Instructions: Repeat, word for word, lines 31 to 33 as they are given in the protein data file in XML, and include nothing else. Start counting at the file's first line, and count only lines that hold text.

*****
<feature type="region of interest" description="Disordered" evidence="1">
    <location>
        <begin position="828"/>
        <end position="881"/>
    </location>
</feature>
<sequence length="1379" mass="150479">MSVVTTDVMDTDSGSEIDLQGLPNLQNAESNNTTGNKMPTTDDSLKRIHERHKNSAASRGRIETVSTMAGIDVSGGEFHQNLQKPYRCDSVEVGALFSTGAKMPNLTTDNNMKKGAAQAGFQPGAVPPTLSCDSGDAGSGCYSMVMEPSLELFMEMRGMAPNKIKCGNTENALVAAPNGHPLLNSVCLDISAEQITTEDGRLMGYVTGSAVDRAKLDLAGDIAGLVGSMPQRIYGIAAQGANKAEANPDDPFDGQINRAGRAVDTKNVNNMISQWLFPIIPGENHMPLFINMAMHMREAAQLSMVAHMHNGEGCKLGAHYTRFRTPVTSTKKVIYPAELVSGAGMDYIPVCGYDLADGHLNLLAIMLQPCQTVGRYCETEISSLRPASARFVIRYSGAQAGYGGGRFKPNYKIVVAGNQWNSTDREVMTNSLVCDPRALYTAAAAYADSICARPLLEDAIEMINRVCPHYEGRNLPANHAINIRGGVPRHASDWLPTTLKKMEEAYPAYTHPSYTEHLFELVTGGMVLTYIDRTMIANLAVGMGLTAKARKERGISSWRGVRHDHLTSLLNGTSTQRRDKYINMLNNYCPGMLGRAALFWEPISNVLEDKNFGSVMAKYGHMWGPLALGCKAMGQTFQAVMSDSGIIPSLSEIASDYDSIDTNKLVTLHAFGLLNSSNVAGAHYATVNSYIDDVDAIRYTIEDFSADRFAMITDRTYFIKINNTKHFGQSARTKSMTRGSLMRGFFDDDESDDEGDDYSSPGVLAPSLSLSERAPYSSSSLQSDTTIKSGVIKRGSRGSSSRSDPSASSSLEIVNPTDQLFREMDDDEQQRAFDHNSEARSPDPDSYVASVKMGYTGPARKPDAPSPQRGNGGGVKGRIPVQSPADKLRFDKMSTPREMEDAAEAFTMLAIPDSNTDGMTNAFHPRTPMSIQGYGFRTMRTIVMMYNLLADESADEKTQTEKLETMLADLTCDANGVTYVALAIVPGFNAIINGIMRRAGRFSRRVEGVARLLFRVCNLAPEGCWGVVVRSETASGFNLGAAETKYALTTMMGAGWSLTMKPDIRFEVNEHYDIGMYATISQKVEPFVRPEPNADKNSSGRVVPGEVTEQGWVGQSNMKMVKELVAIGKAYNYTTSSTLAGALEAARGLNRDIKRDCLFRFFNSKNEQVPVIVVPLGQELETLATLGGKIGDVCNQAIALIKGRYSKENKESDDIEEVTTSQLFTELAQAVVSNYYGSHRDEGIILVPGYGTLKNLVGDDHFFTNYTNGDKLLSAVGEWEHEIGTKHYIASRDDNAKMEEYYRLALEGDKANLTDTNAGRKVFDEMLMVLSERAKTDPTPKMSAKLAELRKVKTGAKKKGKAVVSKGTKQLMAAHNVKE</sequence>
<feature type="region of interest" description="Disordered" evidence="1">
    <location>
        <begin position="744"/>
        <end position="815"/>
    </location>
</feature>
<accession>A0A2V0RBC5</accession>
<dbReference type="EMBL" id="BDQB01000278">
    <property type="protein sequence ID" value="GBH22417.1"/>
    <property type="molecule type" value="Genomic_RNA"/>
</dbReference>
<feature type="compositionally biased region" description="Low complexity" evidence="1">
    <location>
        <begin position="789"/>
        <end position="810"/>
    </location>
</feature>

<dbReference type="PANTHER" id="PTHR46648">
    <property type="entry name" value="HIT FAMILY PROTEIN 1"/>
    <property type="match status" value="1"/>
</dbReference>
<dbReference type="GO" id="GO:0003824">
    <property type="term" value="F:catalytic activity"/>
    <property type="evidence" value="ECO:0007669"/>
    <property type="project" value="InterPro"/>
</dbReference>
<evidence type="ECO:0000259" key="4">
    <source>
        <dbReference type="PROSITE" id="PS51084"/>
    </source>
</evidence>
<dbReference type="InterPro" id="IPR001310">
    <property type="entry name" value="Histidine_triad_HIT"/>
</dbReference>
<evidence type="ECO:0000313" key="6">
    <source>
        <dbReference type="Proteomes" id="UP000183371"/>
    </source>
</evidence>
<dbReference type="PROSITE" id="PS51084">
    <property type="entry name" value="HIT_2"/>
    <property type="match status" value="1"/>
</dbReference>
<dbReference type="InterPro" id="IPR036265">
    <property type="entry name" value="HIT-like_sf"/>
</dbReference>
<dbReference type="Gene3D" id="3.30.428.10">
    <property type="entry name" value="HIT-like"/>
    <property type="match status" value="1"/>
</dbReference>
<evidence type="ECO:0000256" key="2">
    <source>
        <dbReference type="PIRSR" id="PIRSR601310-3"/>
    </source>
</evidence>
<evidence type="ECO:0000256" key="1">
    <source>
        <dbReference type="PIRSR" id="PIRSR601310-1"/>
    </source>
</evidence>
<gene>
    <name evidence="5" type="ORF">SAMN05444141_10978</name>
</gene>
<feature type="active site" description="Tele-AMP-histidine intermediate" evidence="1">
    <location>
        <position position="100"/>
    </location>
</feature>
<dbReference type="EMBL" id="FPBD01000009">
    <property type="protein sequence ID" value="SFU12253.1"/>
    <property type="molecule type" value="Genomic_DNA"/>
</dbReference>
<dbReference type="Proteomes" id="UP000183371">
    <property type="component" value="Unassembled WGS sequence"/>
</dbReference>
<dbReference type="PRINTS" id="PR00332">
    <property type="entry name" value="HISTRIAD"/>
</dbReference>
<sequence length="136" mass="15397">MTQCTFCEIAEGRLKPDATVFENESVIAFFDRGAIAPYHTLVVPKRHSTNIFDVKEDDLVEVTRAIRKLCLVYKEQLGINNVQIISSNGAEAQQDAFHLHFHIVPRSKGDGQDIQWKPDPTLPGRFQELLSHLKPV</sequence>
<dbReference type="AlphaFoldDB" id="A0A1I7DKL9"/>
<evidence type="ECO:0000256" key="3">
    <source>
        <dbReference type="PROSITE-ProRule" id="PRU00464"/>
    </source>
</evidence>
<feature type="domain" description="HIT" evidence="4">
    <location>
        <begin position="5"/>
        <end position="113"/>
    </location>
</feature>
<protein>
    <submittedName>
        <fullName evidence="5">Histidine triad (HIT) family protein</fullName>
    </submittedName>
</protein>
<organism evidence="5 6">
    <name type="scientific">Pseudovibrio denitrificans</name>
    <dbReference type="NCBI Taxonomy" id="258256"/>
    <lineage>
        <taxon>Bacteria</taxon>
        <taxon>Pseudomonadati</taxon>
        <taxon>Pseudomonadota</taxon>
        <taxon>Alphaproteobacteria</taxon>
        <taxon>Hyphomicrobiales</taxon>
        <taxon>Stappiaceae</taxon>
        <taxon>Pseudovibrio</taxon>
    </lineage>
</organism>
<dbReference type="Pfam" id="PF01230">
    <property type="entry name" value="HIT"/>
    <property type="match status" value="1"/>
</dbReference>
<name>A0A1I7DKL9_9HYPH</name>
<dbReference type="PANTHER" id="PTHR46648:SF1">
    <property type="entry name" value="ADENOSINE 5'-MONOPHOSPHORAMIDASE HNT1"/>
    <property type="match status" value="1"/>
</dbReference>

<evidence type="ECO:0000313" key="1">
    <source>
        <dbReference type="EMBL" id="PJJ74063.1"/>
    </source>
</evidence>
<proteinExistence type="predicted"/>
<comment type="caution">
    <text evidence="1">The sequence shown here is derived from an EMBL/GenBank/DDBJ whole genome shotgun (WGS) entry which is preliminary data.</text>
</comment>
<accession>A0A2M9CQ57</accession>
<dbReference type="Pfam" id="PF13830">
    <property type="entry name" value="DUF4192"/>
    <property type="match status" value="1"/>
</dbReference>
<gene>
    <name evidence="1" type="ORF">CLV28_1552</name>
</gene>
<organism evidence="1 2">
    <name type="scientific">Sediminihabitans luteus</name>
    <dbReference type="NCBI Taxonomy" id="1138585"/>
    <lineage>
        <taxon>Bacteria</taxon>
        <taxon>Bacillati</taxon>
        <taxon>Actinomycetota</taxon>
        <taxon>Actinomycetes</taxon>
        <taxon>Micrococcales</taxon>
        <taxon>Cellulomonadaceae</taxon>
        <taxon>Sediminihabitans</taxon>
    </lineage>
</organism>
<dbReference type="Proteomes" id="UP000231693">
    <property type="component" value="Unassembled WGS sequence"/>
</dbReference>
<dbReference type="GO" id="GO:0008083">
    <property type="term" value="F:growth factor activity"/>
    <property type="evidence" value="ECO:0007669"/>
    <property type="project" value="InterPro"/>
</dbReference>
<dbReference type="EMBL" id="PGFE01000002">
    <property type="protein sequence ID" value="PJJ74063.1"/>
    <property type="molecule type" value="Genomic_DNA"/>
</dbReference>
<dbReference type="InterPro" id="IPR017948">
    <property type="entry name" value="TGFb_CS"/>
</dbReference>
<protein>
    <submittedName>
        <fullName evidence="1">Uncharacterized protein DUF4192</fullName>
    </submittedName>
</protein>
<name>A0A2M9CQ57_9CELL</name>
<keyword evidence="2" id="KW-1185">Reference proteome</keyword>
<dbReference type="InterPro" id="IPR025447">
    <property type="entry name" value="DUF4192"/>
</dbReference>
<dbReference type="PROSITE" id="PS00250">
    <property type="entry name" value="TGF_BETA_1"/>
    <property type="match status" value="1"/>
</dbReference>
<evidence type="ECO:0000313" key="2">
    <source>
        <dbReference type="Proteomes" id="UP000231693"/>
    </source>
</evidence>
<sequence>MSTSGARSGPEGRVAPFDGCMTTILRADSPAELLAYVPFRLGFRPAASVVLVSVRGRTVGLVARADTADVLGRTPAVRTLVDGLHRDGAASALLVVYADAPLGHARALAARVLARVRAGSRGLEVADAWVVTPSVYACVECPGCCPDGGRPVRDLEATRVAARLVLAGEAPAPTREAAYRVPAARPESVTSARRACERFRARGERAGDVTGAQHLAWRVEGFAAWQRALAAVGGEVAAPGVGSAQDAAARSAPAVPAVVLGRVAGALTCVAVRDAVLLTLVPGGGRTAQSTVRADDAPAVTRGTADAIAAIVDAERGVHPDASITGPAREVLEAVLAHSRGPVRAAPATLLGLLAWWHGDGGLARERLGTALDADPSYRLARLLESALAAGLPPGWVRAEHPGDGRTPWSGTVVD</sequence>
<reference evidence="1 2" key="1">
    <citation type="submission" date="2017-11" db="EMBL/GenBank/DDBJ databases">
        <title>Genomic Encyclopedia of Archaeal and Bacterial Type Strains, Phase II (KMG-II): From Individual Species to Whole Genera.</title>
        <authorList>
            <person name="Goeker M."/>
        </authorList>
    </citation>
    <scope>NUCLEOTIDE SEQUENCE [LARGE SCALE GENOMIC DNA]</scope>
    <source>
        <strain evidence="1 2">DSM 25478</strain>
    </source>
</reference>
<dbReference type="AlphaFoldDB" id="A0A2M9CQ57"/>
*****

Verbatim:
    <property type="evidence" value="ECO:0007669"/>
    <property type="project" value="InterPro"/>
</dbReference>